Indus Valley Civilization, 3300 B.C. – 1700 B.C.
The Indus Valley civilization is another case where historians and archaeologists are unsure why the civilization ended. The Indus Valley civilization was not discovered until the 1920s in southern Asia, and researchers estimate that it is roughly 4,600 years old and twice the size of the ancient Egyptian and Mesopotamian civilizations.
What makes this civilization unique is the lack of large monuments, tombs, imperial remnants, or even evidence of wars or conflict. It appears that they placed significant value on order, simplicity, and cleanliness. Although they have found evidence of weapons, there are very few, which indicates that this was a very peaceful civilization. Even the excavated human remains show no signs of trauma or violence. They found toys, games, and figurines of what they assume are goddesses.
Among the ruin was a seal that featured what appeared to be a unicorn and an inscription. Similar seals have been excavated throughout the area. They have not deciphered the writing yet, but they appear to all be in the same language. This evidence is somewhat shocking because it is thought that Mesopotamia developed the world’s first script—the Indus Valley civilization may have stolen this title from them.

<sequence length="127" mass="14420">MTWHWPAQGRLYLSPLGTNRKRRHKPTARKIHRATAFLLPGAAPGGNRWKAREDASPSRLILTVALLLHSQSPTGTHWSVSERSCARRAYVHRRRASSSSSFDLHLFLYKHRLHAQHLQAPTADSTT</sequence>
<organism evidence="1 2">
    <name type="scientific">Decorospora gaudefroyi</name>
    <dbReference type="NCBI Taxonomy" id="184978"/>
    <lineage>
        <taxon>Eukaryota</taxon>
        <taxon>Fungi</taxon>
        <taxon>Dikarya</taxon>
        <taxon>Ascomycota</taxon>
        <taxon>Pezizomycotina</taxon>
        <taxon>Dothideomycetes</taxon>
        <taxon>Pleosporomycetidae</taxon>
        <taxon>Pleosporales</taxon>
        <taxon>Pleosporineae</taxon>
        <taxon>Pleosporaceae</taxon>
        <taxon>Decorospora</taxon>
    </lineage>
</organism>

The buildings were laid out in neat patterns of straight lines, and they were elevated, presumably to avoid the seasonal flooding. Even the bricks used to construct the buildings are of a uniform size, which is unheard of in other civilizations that existed at the same time. Each house had a bath, a connection to the sewage system, and a neighborhood well.
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